Healthy Children, Healthy Economy,
by Pamela McLaren
From Dateline (September 25, 2003)
The economic benefits
Southern California derives when pollution levels drop can be measured,
in part, by the drop in the number of times children are absent
When children stay home from school,
so do their working parents, resulting in losses in productivity,
which translate into economic losses, say two campus economists.
The researchers’ findings
come from a two-year study comparing ozone levels and the number
of school absences attributed to upper-respiratory illnesses related
Results of the study, performed
by Jane V. Hall and Victor Brajer under a California Air Resources
Board contract, will appear in next month’s issue of Contemporary
Hall is a professor of economics
and a member of the National Academies of Science Committee on Air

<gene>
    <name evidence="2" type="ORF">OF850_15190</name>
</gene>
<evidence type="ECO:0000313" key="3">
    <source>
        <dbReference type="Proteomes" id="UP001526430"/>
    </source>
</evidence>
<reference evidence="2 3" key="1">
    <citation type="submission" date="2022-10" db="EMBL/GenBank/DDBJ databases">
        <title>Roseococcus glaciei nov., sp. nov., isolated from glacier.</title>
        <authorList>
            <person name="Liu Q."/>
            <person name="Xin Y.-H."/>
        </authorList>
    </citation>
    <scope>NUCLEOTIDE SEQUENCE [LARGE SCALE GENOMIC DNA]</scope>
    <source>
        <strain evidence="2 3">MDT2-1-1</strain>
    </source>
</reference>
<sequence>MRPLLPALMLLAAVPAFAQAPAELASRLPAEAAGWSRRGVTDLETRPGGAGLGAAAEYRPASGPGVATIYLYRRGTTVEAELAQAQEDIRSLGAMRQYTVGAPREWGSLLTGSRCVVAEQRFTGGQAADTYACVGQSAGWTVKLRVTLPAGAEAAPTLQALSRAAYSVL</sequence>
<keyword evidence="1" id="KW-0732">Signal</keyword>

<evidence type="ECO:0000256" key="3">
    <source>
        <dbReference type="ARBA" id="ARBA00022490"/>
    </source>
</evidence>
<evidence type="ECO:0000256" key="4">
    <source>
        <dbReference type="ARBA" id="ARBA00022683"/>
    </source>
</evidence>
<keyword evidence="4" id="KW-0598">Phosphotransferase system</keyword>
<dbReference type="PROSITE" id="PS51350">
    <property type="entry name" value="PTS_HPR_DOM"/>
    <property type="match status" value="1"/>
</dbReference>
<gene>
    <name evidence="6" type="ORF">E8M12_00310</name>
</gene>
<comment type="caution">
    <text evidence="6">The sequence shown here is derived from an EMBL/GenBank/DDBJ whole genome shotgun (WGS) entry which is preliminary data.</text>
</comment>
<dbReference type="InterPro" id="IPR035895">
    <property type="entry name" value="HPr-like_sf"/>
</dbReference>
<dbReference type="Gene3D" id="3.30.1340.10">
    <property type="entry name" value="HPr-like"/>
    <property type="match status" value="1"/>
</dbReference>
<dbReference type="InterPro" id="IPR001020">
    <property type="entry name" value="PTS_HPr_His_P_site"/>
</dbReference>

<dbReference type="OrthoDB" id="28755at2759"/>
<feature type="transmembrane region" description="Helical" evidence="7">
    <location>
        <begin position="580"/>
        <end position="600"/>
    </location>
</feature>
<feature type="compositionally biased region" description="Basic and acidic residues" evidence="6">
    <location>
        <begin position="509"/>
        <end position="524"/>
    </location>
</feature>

Quality Management. She has taught on campus since 1981. Brajer,
who has been a member of Cal State Fullerton’s faculty since
1987, is an associate professor of economics.
To establish a value or cost of
missed school and missed work, the researchers used a com- bination
of number of absences and days of illness symptoms. They did not
include other costs, such as visits to the doctor, in their research.
“An assessment of the economic
benefits of reducing school absences can help establish more concretely
the benefits that have been realized from past ozone reductions
and suggest the magnitude of benefits from further progress toward
health-based standards,” the researchers noted in the upcoming
The study covered four counties:
Orange, Los Angeles, San Bernardino and Riverside over the period
of 1990 to 1999.
“The biggest benefits were
seen in areas that had previously had the dirtiest air,” said
Hall. “On average, we found that children experienced one
less absence a year just because the air they were breathing was
In previous studies, Hall and
Brajer have evaluated whether air quality regulations adversely
affect the state’s economy and the cost of related health
effects from ozone and fine particles in the air.
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